The Chicago Blackhawks have been a bit streaky with their play this season, struggling through some stretches and dominating others. Back in November on the Circus Trip, they won 5 of 6 games – including consecutive 4-1 wins over Pacific Division powerhouses Anaheim and Los Angeles – and were being hailed as the obvious Stanley Cup favorite. Contrary to that has been their play since the All Star Break, in which they are 5-3-2 and have lost to the likes of Minnesota and Arizona.
Part of the issue has been that some key contributors just haven’t been able contributing at the level that they were expected to. Marian Hossa recently exploded for 7 goals in 4 games, but that nearly doubled his goal total up to that point. Patrick Sharp is still struggling to score, and last year’s team points leader has just 31 (10G, 21A) in 43 games this season.
But in the midst of all that, one player has been consistently dominant, contributing night in and night out for the Blackhawks: Patrick Kane. Kane currently leads the NHL in points with 63 (27G, 33A) in 57 games this season, on pace for his first career Art Ross Trophy. But he should also be considered the favorite for the Hart Trophy as NHL MVP.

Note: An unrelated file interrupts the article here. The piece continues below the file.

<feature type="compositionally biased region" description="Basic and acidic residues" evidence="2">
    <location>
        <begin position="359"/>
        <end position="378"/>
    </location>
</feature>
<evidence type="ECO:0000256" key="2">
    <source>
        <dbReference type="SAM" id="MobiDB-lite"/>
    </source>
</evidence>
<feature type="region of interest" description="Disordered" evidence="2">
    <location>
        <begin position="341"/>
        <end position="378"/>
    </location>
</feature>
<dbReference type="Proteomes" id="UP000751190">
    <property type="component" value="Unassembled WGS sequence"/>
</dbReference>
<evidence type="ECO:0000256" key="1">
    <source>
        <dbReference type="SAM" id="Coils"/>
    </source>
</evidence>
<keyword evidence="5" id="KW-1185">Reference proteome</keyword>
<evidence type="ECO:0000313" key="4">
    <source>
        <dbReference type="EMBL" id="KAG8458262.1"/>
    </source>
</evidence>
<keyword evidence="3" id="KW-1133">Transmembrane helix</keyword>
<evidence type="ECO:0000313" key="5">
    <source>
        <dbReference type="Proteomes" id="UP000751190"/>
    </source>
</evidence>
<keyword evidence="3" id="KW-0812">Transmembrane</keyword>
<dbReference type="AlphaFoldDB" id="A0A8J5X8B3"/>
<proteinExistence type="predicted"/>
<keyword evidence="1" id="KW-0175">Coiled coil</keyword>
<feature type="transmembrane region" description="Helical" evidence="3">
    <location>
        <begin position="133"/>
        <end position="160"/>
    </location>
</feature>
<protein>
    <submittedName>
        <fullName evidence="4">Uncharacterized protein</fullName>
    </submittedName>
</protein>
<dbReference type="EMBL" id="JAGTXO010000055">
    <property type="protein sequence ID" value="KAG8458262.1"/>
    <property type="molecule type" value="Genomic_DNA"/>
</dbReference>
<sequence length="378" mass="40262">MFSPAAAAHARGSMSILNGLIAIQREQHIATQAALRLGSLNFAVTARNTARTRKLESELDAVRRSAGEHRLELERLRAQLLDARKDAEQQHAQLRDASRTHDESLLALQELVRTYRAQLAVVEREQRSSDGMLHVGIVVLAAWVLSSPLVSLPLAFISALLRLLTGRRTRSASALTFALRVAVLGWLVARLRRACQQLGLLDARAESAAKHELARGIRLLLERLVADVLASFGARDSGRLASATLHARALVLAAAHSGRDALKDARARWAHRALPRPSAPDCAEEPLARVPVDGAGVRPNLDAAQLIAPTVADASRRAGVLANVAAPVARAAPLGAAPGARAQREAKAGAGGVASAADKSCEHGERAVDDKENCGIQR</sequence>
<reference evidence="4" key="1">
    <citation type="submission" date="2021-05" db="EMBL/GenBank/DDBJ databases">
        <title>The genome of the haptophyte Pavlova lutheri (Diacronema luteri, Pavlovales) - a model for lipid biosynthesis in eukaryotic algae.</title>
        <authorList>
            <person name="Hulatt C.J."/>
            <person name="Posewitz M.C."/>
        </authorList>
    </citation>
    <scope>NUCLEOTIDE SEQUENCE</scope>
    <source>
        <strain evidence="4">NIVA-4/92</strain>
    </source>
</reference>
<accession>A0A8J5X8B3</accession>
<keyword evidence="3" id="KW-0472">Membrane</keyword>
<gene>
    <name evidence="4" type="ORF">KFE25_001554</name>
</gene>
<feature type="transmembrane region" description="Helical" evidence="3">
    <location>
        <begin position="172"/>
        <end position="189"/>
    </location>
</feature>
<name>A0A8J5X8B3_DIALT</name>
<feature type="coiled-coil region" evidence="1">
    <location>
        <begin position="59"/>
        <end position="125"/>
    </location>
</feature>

More than just the league’s point leader, Kane has performed well through the highs and lows of the Blackhawks’ season. During that dominant 6-game Circus Trip, Kane tallied 9 points (4G, 5A), and turned in 4 multi-point efforts. Those 4 games actually contributed all of his 9 points on that trip. Chicago won every one of those games.
Since the All Star Break, Kane has tallied 12 points (5G, 7A) in 10 games, with 4 more multi-point contributions. The ‘Hawks are 3-0-1 in the game in which he tallied more than 1 point. Conversely in the games in which Kane did not tally a point, the ‘Hawks are 1-2-1, and the one win was this past Sunday’s shootout win over Pittsburgh, in which Kane did this:
While these are just 2 short stretches of play this season, it’s obvious that Kane has been integral to the success of this team. If you looked at nearly any stretch of play for Chicago this season, you’re likely to see Kane’s name on the scoresheet more often than not.
Patrick Kane has always been known as an elite player on an elite team. But this year, he is the elite player on a somewhat underperforming elite team. And while the Blackhawks are still a virtual lock for the playoffs and a favorite of many to make a run for the Stanley Cup, there’s no question that they wouldn’t be where they are without the elite level of play that Patrick Kane has been at. That should have him atop voters’ Hart Trophy ballots.
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